John was one of the first Western perfumers to use oudh – and shows us a magnificent gold metal chest, containing a pile of this precious Arabian wood. Never resting on his laurels, it turns out he was also involved in reviving the prestigious British perfume house Atkinsons, via his friend Michael Edwards (author of Perfume Legends and the perfume industry ‘annual’, Fragrances of the World). Michael introduced him to the new Italian owners, when they’d bought Atkinsons into their fold. ‘He said to me: “These people have lost a lot of their history and they’re not sure what to do with this treasure” – so I became the officially-appointed researcher, before the relaunched. I’m thrilled that they’re now going to open in Burlington Arcade – literally just around the corner from where this perfume house first started.’
But leaving aside his fascinating personal history, we were also here to see John’s collection. So John led us to the summerhouse in which he stores his jaw-dropping stash, glass cupboards and shelves groaning with everything from Potter & Moore Lavender to Esteé Lauder Dazzling Silver, an original Youth Dew, Army & Navy Eau de Cologne, Triple Extract Wood Violet and more. ‘I’ve no idea how many bottles I’ve got. Several hundred I guess. It’s not always about what’s in the bottle – for me the bottles themselves hold a fascination, the stories and the people behind them.’
Back in the house, Jo and I had to ask if Sheila (who fuelled us with tea, biscuits and mini mince pies throughout the interview) was equally into perfume. Her throaty chuckle and candid answer – ‘Well, to be honest with you I’m not that bothered about it, these days!’ – made us laugh, as did her affectionate assertion that John was ‘obsessed with fragrance’.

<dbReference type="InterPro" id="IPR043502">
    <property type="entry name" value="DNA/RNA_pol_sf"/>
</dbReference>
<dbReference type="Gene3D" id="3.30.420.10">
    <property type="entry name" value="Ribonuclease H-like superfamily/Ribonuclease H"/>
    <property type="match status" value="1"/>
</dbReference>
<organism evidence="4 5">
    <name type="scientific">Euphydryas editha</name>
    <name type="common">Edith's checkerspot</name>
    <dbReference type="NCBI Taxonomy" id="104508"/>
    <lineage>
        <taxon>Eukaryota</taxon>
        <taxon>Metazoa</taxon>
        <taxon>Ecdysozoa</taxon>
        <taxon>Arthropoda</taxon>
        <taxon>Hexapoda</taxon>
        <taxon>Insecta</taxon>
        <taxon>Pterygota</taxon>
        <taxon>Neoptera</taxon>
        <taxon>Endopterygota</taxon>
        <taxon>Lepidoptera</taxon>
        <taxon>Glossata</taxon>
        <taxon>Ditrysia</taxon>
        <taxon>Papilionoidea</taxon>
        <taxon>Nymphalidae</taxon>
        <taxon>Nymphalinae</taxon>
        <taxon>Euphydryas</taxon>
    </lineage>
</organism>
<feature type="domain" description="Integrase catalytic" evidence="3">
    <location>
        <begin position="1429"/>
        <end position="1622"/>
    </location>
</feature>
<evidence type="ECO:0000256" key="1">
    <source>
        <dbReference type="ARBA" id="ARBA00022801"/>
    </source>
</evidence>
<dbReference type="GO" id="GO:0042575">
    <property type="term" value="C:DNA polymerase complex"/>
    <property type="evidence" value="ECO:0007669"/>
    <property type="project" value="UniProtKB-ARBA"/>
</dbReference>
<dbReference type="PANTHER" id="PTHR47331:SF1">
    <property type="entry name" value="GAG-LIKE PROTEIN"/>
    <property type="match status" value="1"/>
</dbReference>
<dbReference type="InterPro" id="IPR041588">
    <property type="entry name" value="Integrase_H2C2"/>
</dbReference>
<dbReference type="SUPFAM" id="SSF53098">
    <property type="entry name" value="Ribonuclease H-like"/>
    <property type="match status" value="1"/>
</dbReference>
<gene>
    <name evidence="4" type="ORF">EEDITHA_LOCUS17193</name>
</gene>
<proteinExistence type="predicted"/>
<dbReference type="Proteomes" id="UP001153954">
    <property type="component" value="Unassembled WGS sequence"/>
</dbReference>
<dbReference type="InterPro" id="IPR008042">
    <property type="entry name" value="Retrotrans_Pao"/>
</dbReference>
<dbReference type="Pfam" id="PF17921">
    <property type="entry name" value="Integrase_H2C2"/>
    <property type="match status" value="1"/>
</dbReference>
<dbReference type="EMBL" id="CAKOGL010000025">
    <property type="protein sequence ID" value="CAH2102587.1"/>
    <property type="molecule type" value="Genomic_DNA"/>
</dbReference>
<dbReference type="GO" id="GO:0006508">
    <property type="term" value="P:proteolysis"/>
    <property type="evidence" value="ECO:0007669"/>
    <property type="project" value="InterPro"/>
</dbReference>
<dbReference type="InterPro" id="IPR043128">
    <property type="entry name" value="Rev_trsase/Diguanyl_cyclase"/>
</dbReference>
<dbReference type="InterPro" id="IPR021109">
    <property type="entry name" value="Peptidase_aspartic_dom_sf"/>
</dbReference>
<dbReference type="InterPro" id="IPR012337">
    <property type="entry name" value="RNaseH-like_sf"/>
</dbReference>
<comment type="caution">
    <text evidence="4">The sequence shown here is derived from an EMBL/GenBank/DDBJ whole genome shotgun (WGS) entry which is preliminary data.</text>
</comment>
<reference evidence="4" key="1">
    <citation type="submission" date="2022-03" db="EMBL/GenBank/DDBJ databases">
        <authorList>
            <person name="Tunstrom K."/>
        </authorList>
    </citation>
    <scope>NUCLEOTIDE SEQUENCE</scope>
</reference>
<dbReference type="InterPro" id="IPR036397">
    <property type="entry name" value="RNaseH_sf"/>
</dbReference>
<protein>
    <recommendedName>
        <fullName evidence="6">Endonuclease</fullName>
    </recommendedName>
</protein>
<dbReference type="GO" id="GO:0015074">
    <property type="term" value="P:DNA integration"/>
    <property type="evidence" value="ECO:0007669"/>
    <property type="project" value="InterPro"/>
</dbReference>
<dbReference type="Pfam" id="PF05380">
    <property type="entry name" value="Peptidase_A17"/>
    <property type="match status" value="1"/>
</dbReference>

At first, John attempted to deny this. But then this gentleman and scent scholar looked around the otherwise immaculate house, with its study crammed with what must be every fragrance book ever written, its huge factices (oversized display bottles) and countless perfume flacons from every era on display. (Never mind that shed itself.)
‘Well, alright,’ he finally smiled, ‘I suppose you could say I’m obsessed…’
JOHN’S TOP 10
Or rather, 11. Because after seven decades in the perfume business, it seemed churlish to deny John Bailey an extra ‘pick’…
Atkinson’s 24 Old Bond Street ‘A wonderful relaunch and redesign – they’ve been so clever with the flask.’
Chanel ‘From the aesthetic point of view, their simplicity is absolutely brilliant. All they’ve had to do is tweak the bottle over the years – because it’s perfection.’
Coty (lots of vintage treasures) ‘We have a friend who was a flight engineer for Concorde and he found this bottle for me at a flea market in Ludlow. Very similar to the vintage Molton Brown, isn’t it?’
YSL Opium ‘The bottle designer Pierre Dinand told me many years ago, when I was working with him, that only a few of these original necklaces were produced and so I treasure this.’
Guerlain Mitsouko ‘One of the greatest fragrances ever created.’
Cartier Panthère ‘An absolutely unique bottle design.’
Clarins Eau Dynamiste ‘A very good example of a fragrance perfectly suiting the brand. A tonic scent that’s kind of a twist on Eau Sauvage.’
Jean Paul Gaultier Le Mâle ‘Brilliant packaging and bottles – so outrageous putting it in a tin! The fragrance that launched Francis Kurkdjian’s career, of course.’
Miss Dior Original ‘Such a cherished name. I worked with the perfumer Jean Carles’ son, Marcel, at one time. I think I still have a copy of the original formula for this, somewhere!’
Givenchy Ysatis ‘Stunning bottle – another Pierre Dinand special.’
Perfumer’s Guild ‘Aside from “Society”, we used family names for the perfumes – including those of our daughters.’
John Bailey – In our scent memories forever.
Written by Suzy Nightingale